1988 Voto de la Tarjeta de Evaluaciones
While it was a landmark piece of conservation legislation, the 1980 Alaska National Interest Lands Conservation Act (ANILCA) included one provision strenuously opposed by conservationists. It established the Tongass Timber Supply Fund with an off-budget annual federal appropriation of at least $40 million to supply 450 million board feet of timber per year from the Tongass National Forest in southeast Alaska. These provisions are unique among our 155 national forests.
Most of the funding is used to build roads and prepare sales for the timber industry in southeast Alaska. Still largely wild, the Tongass incorporates the last large stands of uncut temperate rain forest in North America. The road building and subsequent clearcutting threatens sensitive salmon spawning streams and old-growth habitat for bald eagles, grizzly bears, and an abundance of other wildlife.
The government is now selling timber in the 17-million acre Tongass, the nation's largest national forest, at way below cost. An April 18, 1988 report by the U.S. General Accounting Office (GAO) says that the program initiated by Section 705 of ANILCA lost $22 million in 1986 alone. The GAO also found that over half of the $257 million spent through the Tongass Timber Supply Fund between 1981 and 1986 was used to build roads and provide timber sales for which there was no demand, while timber industry employment declined over 40%.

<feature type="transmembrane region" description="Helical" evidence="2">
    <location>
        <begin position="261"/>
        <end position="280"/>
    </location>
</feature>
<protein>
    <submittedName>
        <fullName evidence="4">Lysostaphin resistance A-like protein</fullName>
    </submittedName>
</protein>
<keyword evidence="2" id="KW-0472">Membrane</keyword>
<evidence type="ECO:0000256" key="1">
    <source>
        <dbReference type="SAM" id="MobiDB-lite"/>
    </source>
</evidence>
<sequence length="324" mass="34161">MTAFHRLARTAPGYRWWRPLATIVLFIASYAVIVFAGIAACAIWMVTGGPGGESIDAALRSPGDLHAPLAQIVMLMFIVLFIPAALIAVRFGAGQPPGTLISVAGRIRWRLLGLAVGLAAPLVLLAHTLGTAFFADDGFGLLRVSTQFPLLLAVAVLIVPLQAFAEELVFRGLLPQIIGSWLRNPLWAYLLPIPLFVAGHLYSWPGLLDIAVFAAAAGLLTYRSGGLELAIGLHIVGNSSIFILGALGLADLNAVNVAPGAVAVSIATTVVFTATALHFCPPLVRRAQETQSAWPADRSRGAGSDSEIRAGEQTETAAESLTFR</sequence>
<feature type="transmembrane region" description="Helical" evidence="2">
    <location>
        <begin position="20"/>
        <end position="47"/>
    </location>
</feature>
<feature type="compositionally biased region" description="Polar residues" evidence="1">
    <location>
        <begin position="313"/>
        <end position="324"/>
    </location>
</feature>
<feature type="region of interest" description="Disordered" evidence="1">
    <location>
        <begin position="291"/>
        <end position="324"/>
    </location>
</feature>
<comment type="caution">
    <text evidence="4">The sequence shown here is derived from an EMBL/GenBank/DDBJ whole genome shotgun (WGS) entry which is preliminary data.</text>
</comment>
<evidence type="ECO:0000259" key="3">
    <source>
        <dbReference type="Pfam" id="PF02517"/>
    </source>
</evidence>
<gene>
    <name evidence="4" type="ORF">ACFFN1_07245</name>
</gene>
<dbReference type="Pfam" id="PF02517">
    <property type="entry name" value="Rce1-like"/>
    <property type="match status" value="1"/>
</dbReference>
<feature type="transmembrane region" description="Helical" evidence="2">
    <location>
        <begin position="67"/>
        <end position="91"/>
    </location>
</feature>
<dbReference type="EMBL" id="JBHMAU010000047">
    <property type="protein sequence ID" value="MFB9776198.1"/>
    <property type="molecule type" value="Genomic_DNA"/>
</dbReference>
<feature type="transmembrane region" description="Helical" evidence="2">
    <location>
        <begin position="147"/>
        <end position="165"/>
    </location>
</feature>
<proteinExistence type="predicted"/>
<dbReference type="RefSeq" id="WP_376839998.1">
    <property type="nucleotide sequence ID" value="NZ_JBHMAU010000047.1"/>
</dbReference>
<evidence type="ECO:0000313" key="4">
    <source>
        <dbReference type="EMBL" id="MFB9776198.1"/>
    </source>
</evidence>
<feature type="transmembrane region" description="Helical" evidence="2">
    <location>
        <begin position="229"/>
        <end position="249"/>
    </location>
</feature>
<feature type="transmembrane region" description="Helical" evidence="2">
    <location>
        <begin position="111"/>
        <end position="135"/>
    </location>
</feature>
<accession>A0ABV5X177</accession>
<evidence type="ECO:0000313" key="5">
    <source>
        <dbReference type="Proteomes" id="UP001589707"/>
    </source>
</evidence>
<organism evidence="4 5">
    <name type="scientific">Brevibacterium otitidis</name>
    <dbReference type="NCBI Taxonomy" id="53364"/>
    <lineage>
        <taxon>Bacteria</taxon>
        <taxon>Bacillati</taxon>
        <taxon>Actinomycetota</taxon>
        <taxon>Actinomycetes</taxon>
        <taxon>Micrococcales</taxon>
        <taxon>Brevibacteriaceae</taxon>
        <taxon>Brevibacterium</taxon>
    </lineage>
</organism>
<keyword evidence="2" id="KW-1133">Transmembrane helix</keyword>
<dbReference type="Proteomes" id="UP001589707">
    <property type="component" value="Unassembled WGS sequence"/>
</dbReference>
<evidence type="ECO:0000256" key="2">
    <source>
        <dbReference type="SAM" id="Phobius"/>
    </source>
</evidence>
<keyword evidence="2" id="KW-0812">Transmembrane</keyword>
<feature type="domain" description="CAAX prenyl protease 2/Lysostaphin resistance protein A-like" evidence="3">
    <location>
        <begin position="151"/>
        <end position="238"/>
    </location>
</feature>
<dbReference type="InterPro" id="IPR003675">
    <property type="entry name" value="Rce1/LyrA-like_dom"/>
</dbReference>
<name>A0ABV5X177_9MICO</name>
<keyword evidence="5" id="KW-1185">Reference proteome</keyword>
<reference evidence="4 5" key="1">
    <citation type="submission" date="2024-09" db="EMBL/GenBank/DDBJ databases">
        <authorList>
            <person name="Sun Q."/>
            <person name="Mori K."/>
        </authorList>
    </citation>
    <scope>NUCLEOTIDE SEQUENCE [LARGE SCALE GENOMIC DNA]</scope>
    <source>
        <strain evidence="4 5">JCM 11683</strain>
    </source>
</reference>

Senator William Proxmire (D-WI) introduced S. 708, the Tongass Timber Reform Act, last year. S. 708 would cancel Section 705 of ANILCA and thereby return Tongass timber funding to the regular Congressional appropriations process. It would also allow the Forest Service to set the annual supply levels according to demand, rather than the required 450 million board feet. These measures would bring Tongass management under the guidelines similar to all other national forests. Co-sponsorship is counted as a pro-environmental position.